Most of us tend to stare when we look at something. Here’s a simple exercise you can use to break this habit and expand your field a vision.
Look at an object in the room you’re in. Now, without moving your eyes or head, what do you see out of the sides of your eyes? How about top and bottom?
It’s amazing how much more you see when you pay attention to your peripheral vision. Imagine a hose nozzle that can be adjusted back and forth from a wide spray to a concentrated stream. When you need to focus on something, tighten the nozzle and then quickly adjust your vision back to a wide spray.
As you develop your vision, with a little twist of your head you will be able to scan almost 360 degrees around you.
No one will ever be able to sneak up on you again. Try it and see for yourself.
Most people have never seen a real criminal in person. So as part of your training you’ve got to get out and see the bad guys, learn how they think and act.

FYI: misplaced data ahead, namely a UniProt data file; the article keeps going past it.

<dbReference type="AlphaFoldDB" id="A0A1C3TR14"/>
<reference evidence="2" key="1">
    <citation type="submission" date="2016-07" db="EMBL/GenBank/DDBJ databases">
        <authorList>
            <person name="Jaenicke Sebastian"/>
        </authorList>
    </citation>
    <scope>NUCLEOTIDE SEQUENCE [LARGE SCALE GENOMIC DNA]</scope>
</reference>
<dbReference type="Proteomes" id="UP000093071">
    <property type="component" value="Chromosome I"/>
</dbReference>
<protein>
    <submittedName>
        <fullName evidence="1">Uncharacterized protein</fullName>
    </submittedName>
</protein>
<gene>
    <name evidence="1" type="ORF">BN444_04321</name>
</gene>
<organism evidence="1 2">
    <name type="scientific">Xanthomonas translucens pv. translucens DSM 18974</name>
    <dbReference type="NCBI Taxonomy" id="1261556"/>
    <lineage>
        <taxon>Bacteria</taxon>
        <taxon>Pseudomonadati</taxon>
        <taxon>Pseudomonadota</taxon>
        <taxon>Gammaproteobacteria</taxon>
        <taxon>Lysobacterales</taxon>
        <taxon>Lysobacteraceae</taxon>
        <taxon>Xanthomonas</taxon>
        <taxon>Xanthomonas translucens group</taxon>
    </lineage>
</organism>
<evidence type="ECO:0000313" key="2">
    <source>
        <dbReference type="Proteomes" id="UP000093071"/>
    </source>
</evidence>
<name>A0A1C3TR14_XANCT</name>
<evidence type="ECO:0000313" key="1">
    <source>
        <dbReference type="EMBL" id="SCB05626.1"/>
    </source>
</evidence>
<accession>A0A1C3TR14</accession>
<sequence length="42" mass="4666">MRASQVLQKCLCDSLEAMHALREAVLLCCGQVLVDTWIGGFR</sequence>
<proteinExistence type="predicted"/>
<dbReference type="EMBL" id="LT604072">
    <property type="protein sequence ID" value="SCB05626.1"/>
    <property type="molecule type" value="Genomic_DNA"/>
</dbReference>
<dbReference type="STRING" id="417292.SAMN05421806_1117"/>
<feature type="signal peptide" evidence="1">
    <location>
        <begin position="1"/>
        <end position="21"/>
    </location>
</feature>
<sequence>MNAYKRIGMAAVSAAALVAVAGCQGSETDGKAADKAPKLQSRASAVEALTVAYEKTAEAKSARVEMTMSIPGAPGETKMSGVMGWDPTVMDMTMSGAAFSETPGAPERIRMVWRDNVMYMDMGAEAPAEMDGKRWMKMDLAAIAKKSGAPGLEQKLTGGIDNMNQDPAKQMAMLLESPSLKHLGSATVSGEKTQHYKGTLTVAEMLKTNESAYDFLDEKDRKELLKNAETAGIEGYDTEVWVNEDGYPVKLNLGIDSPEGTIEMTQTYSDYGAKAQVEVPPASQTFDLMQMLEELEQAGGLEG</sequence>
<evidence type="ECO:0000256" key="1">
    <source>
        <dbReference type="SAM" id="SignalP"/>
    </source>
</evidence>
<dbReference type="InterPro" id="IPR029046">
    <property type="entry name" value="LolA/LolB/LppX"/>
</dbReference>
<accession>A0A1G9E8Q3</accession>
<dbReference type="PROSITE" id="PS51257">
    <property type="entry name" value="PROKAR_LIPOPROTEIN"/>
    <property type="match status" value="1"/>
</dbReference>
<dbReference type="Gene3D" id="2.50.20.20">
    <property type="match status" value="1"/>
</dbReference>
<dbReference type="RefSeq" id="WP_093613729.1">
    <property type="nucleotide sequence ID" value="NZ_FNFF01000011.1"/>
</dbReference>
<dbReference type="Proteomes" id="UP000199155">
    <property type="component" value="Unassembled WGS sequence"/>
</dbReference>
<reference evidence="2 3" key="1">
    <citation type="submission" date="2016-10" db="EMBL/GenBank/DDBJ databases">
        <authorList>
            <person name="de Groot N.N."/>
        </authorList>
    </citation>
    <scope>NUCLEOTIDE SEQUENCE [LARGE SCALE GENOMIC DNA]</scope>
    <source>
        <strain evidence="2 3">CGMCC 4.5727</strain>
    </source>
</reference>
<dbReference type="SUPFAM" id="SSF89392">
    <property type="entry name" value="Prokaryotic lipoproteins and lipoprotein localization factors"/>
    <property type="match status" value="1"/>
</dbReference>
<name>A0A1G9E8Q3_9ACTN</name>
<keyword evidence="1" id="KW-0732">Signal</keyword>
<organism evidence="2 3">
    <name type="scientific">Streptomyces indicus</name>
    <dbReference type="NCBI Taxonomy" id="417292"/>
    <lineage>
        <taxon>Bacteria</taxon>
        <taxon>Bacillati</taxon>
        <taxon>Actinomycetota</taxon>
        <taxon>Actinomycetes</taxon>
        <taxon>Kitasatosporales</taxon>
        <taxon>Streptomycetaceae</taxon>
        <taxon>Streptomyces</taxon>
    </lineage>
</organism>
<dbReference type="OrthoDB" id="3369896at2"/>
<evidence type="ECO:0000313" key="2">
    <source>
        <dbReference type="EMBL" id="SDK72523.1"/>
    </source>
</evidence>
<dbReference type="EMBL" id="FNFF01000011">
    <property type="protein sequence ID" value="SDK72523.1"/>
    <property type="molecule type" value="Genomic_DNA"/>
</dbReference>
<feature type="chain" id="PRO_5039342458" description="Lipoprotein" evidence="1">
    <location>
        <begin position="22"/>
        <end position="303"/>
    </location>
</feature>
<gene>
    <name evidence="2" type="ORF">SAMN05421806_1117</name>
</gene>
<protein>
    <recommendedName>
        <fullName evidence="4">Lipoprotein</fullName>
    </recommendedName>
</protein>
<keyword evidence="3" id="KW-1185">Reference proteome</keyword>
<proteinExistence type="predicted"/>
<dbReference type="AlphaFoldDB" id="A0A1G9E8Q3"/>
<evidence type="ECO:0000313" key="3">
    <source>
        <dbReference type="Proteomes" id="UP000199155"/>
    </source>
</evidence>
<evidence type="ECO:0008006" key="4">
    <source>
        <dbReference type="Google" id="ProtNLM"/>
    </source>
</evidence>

When Rick Jones joined the L.A. County Sheriffs Department he was being groomed for undercover work with L.A.’s most notorious gangs. To prepare him for that assignment, he was assigned to work in one of California’s toughest prisons. Why?
Because you get to see the worst that society has to offer in terms of vicious criminals — and they’re all in one place.
Dep. Jones was able to observe and study the behavior of killers, rapists, muggers, robbers, and a special group of violence prone people referred to as EDP’s (emotionally disturbed people).
In time Jones became an expert in spotting criminals and categorizing them according to their specialty and propensity for violence.